THC Docs physicians and support personnel strongly believe in the numerous and overwhelming benefits of effective cannabis therapy and the rights that patients have when battling their ailments.
Proposition 215 (or the Compassionate Use Act of 1996) is a California law concerning the use of medical cannabis. It was enacted, on November 5, 1996, by means of the initiative process, and passed with 5,382,915 (55.6%) votes in favor and 4,301,960 (44.4%) against.
The proposition was a state-wide voter initiative authored by Dennis Peron, Anna Boyce [RN], Valerie Corral
, Dale Gieringer, William Panzer, Scott Imler, and psychiatrist
Tod H. Mikuriya, and approved by California voters. It allows patients with a valid doctor's recommendation, and the patient's designated Primary Caregivers, to possess and cultivate marijuana for personal medical use, and has since been expanded to protect a growing system of collective and cooperative distribution. The Act added Section 11362.5 to the California Health and Safety Code. This law has caused much conflict in the United States between states' rights advocates and those who support a stronger federal presence.
Health & Safety Code 11362.5 — Proposition 215
§11362.5. Use of marijuana for medical purposes.
(a) This section shall be known and may be cited as the Compassionate Use Act of 1996.
(b)(l) The people of the State of California hereby find and declare that the purposes of the Compassionate Use Act of 1996 are as follows:
(A) To ensure that seriously ill Californians have the right to obtain and use marijuana for medical purposes where that medical use is deemed appropriate and has been recommended by a physician who has determined that the person's health would benefit from the use of marijuana in the treatment of cancer, anorexia, AIDS, chronic pain, spasticity, glaucoma, arthritis, migraine, or any other illness for which marijuana provides relief.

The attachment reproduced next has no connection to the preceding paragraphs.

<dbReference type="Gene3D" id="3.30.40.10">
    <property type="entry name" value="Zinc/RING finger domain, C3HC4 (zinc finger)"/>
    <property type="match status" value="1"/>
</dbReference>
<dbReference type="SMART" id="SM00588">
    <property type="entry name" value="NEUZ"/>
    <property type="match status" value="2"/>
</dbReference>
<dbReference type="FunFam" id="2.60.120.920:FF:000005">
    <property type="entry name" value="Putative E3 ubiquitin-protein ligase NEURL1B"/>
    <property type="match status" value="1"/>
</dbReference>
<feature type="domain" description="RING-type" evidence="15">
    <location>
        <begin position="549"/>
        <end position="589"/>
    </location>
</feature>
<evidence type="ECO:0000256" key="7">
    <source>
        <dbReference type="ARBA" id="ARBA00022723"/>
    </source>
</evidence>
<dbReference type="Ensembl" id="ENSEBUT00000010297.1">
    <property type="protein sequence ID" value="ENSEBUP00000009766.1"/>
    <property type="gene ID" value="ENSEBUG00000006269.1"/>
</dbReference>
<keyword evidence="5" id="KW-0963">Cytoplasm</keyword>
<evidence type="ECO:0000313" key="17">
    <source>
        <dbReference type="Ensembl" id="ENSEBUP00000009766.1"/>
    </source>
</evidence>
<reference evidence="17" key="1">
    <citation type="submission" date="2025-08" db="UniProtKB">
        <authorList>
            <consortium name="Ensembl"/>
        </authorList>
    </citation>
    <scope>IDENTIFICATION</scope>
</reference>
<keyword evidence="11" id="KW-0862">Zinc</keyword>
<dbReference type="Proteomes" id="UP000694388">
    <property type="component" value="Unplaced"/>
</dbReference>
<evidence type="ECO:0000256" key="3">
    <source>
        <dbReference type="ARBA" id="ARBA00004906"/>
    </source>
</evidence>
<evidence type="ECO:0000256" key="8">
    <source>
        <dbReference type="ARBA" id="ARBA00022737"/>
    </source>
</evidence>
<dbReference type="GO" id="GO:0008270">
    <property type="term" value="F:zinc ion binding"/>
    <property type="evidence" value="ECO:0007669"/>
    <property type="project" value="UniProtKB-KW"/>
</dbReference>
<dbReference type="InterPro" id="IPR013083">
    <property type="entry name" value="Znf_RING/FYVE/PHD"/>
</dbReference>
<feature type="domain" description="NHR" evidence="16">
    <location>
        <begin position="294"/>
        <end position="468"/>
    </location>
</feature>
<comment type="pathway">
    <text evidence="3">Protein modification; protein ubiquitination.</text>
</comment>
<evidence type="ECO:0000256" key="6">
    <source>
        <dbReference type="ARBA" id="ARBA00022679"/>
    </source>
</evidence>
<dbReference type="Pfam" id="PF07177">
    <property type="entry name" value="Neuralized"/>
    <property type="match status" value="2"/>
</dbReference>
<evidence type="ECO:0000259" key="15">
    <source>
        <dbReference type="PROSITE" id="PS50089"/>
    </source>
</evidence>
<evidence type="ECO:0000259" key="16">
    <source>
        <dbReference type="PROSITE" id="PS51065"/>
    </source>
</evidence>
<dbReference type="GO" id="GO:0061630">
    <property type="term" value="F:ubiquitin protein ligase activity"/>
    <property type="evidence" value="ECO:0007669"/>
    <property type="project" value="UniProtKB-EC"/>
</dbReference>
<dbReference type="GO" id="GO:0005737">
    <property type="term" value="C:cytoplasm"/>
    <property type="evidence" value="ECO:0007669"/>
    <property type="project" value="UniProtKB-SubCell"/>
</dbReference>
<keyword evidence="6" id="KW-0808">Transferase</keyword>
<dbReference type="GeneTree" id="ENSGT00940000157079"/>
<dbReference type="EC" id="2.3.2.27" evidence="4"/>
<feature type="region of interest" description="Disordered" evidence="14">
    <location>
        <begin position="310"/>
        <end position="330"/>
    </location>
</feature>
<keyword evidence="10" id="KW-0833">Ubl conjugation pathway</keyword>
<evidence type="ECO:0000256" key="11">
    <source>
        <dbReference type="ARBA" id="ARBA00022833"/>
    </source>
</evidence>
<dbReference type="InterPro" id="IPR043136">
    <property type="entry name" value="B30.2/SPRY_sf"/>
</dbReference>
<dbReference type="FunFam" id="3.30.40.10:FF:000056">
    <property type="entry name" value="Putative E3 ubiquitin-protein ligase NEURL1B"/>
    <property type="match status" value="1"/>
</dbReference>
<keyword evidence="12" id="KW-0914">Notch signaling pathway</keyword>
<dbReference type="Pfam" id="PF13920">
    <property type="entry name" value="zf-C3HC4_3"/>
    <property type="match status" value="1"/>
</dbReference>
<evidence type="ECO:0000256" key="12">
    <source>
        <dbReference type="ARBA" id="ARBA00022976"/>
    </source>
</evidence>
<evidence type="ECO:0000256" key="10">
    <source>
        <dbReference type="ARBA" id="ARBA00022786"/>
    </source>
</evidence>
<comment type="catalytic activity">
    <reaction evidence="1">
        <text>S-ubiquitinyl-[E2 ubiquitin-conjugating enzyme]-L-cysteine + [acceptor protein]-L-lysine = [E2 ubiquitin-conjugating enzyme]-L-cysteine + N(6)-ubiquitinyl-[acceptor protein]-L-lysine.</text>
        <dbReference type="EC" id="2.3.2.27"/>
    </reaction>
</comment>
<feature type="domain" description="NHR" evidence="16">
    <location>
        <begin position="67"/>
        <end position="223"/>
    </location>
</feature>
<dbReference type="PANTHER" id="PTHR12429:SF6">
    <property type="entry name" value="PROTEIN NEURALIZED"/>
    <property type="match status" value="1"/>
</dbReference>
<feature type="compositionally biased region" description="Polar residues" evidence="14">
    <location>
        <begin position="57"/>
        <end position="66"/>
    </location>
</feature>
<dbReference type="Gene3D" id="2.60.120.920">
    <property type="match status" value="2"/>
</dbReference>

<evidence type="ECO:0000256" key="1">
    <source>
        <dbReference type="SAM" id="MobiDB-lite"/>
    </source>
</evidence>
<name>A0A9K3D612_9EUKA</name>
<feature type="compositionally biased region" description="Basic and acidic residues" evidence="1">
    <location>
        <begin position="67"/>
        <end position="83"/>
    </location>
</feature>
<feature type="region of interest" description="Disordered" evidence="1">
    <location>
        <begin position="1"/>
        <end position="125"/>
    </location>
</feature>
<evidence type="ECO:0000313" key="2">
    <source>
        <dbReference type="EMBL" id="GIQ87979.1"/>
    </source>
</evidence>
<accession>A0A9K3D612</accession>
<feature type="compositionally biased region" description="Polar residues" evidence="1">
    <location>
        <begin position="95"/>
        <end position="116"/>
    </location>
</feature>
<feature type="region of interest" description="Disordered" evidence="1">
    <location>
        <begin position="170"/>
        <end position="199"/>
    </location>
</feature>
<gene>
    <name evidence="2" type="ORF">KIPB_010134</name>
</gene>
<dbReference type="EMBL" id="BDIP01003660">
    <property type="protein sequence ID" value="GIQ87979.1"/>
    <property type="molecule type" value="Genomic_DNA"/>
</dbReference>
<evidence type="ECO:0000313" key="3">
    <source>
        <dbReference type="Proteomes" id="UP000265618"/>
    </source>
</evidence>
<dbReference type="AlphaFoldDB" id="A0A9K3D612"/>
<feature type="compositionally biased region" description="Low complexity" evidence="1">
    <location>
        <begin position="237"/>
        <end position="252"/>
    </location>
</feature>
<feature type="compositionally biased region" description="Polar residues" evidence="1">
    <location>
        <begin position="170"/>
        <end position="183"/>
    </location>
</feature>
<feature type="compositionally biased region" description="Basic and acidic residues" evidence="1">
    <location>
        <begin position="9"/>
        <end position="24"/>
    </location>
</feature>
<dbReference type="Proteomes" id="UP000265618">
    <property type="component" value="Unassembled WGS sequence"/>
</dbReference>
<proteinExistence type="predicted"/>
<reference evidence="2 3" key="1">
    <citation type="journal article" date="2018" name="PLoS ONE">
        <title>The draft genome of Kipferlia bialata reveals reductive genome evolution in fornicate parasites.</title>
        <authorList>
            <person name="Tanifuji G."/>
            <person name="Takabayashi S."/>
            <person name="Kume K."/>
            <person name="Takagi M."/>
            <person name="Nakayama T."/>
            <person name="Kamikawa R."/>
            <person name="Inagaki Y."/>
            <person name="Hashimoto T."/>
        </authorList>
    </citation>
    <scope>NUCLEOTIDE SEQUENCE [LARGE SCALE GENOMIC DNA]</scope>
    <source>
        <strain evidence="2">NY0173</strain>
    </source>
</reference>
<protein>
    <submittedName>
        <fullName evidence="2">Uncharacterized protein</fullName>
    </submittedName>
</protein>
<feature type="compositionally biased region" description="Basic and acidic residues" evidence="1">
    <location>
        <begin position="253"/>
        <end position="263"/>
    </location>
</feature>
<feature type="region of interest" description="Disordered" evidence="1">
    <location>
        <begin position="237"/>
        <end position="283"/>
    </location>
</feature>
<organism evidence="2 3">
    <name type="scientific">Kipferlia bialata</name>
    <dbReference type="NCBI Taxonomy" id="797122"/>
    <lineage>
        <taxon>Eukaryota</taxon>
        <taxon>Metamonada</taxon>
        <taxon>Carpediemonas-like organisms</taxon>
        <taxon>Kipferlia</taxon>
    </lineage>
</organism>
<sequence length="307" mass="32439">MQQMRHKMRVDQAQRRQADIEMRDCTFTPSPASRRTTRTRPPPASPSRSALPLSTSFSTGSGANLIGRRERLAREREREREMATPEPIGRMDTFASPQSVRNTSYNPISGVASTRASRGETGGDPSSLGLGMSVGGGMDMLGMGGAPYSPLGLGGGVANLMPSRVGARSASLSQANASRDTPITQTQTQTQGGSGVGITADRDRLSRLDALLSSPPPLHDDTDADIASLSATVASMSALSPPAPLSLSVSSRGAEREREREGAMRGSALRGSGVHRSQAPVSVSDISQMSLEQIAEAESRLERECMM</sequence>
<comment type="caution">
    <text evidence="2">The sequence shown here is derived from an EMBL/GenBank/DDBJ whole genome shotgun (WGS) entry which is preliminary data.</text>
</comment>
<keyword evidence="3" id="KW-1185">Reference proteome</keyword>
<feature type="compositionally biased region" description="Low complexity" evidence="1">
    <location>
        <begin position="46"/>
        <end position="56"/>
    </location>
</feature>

(B) To ensure that patients and their primary care-givers who obtain and use marijuana for medical purposes upon the recommendation of a physician are not subject to criminal prosecution or sanction.
(C), To encourage the federal and state governments to implement a plan to provide for the safe and affordable distribution of marijuana to all patients in medical need of marijuana.
(2) Nothing in this section shall be construed to supersede legislation prohibiting persons from engaging in conduct that endangers others, nor to condone the diversion of marijuana for nonmedical purposes.
(c) Notwithstanding any other provision of law: no physician in this state shall be punished, or denied any right or privilege, for having recommended marijuana to a patient for medical purposes.
(d) Section 11357, relating to the possession of marijuana, and Section 11358, relating to the cultivation of marijuana, shall not apply to a patient, or to a patient's primary caregiver, who possesses or cultivates marijuana for the personal medical purposes of the patient upon the written or oral recommendation or approval of a physician.
(e) For the purposes of this section, "primary care-giver" means the individual designated by the person exempted under this section who has consistently assumed responsibility for the housing, health, or safety of that person. (Added by 1996 initiative Measure Prop 215 §1, eff.: 11/6/96.)